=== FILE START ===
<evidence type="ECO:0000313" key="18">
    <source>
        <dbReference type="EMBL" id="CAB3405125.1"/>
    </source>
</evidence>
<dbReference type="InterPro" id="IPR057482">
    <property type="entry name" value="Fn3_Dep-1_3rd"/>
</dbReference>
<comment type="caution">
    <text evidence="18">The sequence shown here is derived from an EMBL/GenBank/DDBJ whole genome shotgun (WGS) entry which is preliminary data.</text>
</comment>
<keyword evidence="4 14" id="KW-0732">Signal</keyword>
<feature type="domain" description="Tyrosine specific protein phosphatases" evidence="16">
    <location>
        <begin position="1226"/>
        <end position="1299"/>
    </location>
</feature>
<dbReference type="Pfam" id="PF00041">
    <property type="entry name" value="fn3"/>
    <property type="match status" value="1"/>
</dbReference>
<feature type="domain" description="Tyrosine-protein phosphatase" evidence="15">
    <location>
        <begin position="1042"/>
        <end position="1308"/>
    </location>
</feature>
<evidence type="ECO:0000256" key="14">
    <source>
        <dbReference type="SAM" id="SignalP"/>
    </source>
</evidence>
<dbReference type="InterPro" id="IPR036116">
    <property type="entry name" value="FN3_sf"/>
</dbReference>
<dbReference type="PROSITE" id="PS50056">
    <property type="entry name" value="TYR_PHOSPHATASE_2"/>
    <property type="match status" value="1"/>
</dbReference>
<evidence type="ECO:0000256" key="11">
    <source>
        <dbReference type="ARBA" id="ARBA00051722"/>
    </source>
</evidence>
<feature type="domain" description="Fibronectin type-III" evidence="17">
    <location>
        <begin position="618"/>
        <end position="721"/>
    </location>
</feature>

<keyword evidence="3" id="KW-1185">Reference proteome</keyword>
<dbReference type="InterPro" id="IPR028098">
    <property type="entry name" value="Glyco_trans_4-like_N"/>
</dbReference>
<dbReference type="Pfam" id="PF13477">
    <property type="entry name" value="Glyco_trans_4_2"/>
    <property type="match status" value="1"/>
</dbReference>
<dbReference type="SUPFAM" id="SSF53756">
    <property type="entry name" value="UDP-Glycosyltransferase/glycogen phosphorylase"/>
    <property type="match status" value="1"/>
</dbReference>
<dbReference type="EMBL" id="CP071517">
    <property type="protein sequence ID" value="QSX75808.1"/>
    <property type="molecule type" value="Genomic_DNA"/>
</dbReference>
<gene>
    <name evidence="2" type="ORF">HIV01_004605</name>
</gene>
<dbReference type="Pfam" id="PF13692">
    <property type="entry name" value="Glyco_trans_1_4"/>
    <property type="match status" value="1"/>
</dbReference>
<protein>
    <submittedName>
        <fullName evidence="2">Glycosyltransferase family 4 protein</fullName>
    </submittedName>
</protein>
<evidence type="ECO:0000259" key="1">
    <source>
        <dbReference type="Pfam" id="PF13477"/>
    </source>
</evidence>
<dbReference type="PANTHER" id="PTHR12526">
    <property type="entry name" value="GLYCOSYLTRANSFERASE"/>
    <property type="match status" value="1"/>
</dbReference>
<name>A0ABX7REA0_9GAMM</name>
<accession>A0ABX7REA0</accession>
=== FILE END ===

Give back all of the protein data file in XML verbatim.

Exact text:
<evidence type="ECO:0000313" key="18">
    <source>
        <dbReference type="EMBL" id="CAB3405125.1"/>
    </source>
</evidence>
<dbReference type="InterPro" id="IPR057482">
    <property type="entry name" value="Fn3_Dep-1_3rd"/>
</dbReference>
<comment type="caution">
    <text evidence="18">The sequence shown here is derived from an EMBL/GenBank/DDBJ whole genome shotgun (WGS) entry which is preliminary data.</text>
</comment>
<keyword evidence="4 14" id="KW-0732">Signal</keyword>
<feature type="domain" description="Tyrosine specific protein phosphatases" evidence="16">
    <location>
        <begin position="1226"/>
        <end position="1299"/>
    </location>
</feature>
<dbReference type="Pfam" id="PF00041">
    <property type="entry name" value="fn3"/>
    <property type="match status" value="1"/>
</dbReference>
<feature type="domain" description="Tyrosine-protein phosphatase" evidence="15">
    <location>
        <begin position="1042"/>
        <end position="1308"/>
    </location>
</feature>
<evidence type="ECO:0000256" key="14">
    <source>
        <dbReference type="SAM" id="SignalP"/>
    </source>
</evidence>
<dbReference type="InterPro" id="IPR036116">
    <property type="entry name" value="FN3_sf"/>
</dbReference>
<dbReference type="PROSITE" id="PS50056">
    <property type="entry name" value="TYR_PHOSPHATASE_2"/>
    <property type="match status" value="1"/>
</dbReference>
<evidence type="ECO:0000256" key="11">
    <source>
        <dbReference type="ARBA" id="ARBA00051722"/>
    </source>
</evidence>
<feature type="domain" description="Fibronectin type-III" evidence="17">
    <location>
        <begin position="618"/>
        <end position="721"/>
    </location>
</feature>

<keyword evidence="3" id="KW-1185">Reference proteome</keyword>
<dbReference type="InterPro" id="IPR028098">
    <property type="entry name" value="Glyco_trans_4-like_N"/>
</dbReference>
<dbReference type="Pfam" id="PF13477">
    <property type="entry name" value="Glyco_trans_4_2"/>
    <property type="match status" value="1"/>
</dbReference>
<dbReference type="SUPFAM" id="SSF53756">
    <property type="entry name" value="UDP-Glycosyltransferase/glycogen phosphorylase"/>
    <property type="match status" value="1"/>
</dbReference>
<dbReference type="EMBL" id="CP071517">
    <property type="protein sequence ID" value="QSX75808.1"/>
    <property type="molecule type" value="Genomic_DNA"/>
</dbReference>
<gene>
    <name evidence="2" type="ORF">HIV01_004605</name>
</gene>
<dbReference type="Pfam" id="PF13692">
    <property type="entry name" value="Glyco_trans_1_4"/>
    <property type="match status" value="1"/>
</dbReference>
<protein>
    <submittedName>
        <fullName evidence="2">Glycosyltransferase family 4 protein</fullName>
    </submittedName>
</protein>
<evidence type="ECO:0000259" key="1">
    <source>
        <dbReference type="Pfam" id="PF13477"/>
    </source>
</evidence>
<dbReference type="PANTHER" id="PTHR12526">
    <property type="entry name" value="GLYCOSYLTRANSFERASE"/>
    <property type="match status" value="1"/>
</dbReference>
<name>A0ABX7REA0_9GAMM</name>
<accession>A0ABX7REA0</accession>